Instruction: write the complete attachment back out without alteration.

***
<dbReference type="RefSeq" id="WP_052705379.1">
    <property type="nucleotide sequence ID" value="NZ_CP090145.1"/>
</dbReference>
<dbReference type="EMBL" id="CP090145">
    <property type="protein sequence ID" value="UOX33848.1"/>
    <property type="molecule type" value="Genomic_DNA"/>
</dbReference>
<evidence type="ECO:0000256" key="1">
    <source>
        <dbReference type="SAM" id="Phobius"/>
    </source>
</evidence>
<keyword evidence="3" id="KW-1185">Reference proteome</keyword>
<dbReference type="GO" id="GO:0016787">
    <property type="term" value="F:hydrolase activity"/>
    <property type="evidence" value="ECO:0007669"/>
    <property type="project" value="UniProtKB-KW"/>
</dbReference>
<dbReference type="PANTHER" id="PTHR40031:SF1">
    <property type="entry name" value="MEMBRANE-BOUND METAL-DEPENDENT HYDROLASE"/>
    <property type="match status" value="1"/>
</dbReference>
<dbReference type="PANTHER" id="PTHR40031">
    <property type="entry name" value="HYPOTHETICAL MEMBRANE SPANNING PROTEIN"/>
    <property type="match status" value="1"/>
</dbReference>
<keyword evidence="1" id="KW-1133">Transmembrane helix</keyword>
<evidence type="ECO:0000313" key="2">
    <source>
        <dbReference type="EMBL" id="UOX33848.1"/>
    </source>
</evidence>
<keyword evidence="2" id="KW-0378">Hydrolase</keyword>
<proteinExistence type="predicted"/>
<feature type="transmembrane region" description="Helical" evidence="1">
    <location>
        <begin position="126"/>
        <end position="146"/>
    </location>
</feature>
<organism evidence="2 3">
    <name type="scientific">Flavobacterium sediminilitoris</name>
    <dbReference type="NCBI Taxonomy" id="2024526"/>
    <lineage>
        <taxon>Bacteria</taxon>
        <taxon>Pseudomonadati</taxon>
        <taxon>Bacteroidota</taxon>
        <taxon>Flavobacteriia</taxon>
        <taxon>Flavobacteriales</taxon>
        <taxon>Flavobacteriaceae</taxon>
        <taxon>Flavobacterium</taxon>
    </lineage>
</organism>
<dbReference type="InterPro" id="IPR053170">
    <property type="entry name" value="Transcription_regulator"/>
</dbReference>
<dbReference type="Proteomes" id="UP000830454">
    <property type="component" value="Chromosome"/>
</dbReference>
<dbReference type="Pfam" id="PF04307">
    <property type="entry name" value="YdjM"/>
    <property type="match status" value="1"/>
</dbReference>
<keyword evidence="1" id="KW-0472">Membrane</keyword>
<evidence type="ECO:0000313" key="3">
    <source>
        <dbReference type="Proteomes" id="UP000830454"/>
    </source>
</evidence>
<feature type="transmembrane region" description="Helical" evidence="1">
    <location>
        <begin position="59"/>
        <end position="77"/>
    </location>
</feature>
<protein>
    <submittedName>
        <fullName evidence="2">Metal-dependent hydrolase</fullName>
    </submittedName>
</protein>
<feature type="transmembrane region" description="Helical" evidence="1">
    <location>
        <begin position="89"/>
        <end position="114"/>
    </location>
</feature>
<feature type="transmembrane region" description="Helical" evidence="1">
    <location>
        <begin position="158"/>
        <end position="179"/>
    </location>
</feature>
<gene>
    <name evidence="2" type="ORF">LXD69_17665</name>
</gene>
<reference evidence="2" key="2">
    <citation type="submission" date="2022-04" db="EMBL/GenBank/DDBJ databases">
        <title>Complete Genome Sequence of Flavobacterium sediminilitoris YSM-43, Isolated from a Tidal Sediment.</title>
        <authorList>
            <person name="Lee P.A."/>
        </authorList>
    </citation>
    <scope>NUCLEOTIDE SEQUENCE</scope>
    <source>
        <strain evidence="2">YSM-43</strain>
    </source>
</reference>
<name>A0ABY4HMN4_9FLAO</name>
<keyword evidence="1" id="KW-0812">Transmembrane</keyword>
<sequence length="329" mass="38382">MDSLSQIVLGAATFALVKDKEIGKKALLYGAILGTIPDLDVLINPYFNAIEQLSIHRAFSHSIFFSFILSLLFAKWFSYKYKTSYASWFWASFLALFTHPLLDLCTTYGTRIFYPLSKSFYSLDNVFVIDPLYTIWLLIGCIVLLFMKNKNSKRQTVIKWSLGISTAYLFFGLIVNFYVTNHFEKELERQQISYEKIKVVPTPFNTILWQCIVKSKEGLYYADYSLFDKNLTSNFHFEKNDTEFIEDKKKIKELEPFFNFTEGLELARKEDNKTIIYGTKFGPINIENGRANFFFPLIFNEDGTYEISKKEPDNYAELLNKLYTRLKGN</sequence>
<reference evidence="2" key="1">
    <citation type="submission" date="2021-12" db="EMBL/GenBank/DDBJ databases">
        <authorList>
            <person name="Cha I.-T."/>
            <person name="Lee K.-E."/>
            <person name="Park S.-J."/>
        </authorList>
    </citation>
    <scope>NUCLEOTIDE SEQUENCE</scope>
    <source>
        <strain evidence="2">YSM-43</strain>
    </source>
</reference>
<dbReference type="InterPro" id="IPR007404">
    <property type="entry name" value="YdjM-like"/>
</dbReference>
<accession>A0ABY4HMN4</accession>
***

<dbReference type="RefSeq" id="WP_052705379.1">
    <property type="nucleotide sequence ID" value="NZ_CP090145.1"/>
</dbReference>
<dbReference type="EMBL" id="CP090145">
    <property type="protein sequence ID" value="UOX33848.1"/>
    <property type="molecule type" value="Genomic_DNA"/>
</dbReference>
<evidence type="ECO:0000256" key="1">
    <source>
        <dbReference type="SAM" id="Phobius"/>
    </source>
</evidence>
<keyword evidence="3" id="KW-1185">Reference proteome</keyword>
<dbReference type="GO" id="GO:0016787">
    <property type="term" value="F:hydrolase activity"/>
    <property type="evidence" value="ECO:0007669"/>
    <property type="project" value="UniProtKB-KW"/>
</dbReference>
<dbReference type="PANTHER" id="PTHR40031:SF1">
    <property type="entry name" value="MEMBRANE-BOUND METAL-DEPENDENT HYDROLASE"/>
    <property type="match status" value="1"/>
</dbReference>
<dbReference type="PANTHER" id="PTHR40031">
    <property type="entry name" value="HYPOTHETICAL MEMBRANE SPANNING PROTEIN"/>
    <property type="match status" value="1"/>
</dbReference>
<keyword evidence="1" id="KW-1133">Transmembrane helix</keyword>
<evidence type="ECO:0000313" key="2">
    <source>
        <dbReference type="EMBL" id="UOX33848.1"/>
    </source>
</evidence>
<keyword evidence="2" id="KW-0378">Hydrolase</keyword>
<proteinExistence type="predicted"/>
<feature type="transmembrane region" description="Helical" evidence="1">
    <location>
        <begin position="126"/>
        <end position="146"/>
    </location>
</feature>
<organism evidence="2 3">
    <name type="scientific">Flavobacterium sediminilitoris</name>
    <dbReference type="NCBI Taxonomy" id="2024526"/>
    <lineage>
        <taxon>Bacteria</taxon>
        <taxon>Pseudomonadati</taxon>
        <taxon>Bacteroidota</taxon>
        <taxon>Flavobacteriia</taxon>
        <taxon>Flavobacteriales</taxon>
        <taxon>Flavobacteriaceae</taxon>
        <taxon>Flavobacterium</taxon>
    </lineage>
</organism>
<dbReference type="InterPro" id="IPR053170">
    <property type="entry name" value="Transcription_regulator"/>
</dbReference>
<dbReference type="Proteomes" id="UP000830454">
    <property type="component" value="Chromosome"/>
</dbReference>
<dbReference type="Pfam" id="PF04307">
    <property type="entry name" value="YdjM"/>
    <property type="match status" value="1"/>
</dbReference>
<keyword evidence="1" id="KW-0472">Membrane</keyword>
<evidence type="ECO:0000313" key="3">
    <source>
        <dbReference type="Proteomes" id="UP000830454"/>
    </source>
</evidence>
<feature type="transmembrane region" description="Helical" evidence="1">
    <location>
        <begin position="59"/>
        <end position="77"/>
    </location>
</feature>
<protein>
    <submittedName>
        <fullName evidence="2">Metal-dependent hydrolase</fullName>
    </submittedName>
</protein>
<feature type="transmembrane region" description="Helical" evidence="1">
    <location>
        <begin position="89"/>
        <end position="114"/>
    </location>
</feature>
<feature type="transmembrane region" description="Helical" evidence="1">
    <location>
        <begin position="158"/>
        <end position="179"/>
    </location>
</feature>
<gene>
    <name evidence="2" type="ORF">LXD69_17665</name>
</gene>
<reference evidence="2" key="2">
    <citation type="submission" date="2022-04" db="EMBL/GenBank/DDBJ databases">
        <title>Complete Genome Sequence of Flavobacterium sediminilitoris YSM-43, Isolated from a Tidal Sediment.</title>
        <authorList>
            <person name="Lee P.A."/>
        </authorList>
    </citation>
    <scope>NUCLEOTIDE SEQUENCE</scope>
    <source>
        <strain evidence="2">YSM-43</strain>
    </source>
</reference>
<name>A0ABY4HMN4_9FLAO</name>
<keyword evidence="1" id="KW-0812">Transmembrane</keyword>
<sequence length="329" mass="38382">MDSLSQIVLGAATFALVKDKEIGKKALLYGAILGTIPDLDVLINPYFNAIEQLSIHRAFSHSIFFSFILSLLFAKWFSYKYKTSYASWFWASFLALFTHPLLDLCTTYGTRIFYPLSKSFYSLDNVFVIDPLYTIWLLIGCIVLLFMKNKNSKRQTVIKWSLGISTAYLFFGLIVNFYVTNHFEKELERQQISYEKIKVVPTPFNTILWQCIVKSKEGLYYADYSLFDKNLTSNFHFEKNDTEFIEDKKKIKELEPFFNFTEGLELARKEDNKTIIYGTKFGPINIENGRANFFFPLIFNEDGTYEISKKEPDNYAELLNKLYTRLKGN</sequence>
<reference evidence="2" key="1">
    <citation type="submission" date="2021-12" db="EMBL/GenBank/DDBJ databases">
        <authorList>
            <person name="Cha I.-T."/>
            <person name="Lee K.-E."/>
            <person name="Park S.-J."/>
        </authorList>
    </citation>
    <scope>NUCLEOTIDE SEQUENCE</scope>
    <source>
        <strain evidence="2">YSM-43</strain>
    </source>
</reference>
<dbReference type="InterPro" id="IPR007404">
    <property type="entry name" value="YdjM-like"/>
</dbReference>
<accession>A0ABY4HMN4</accession>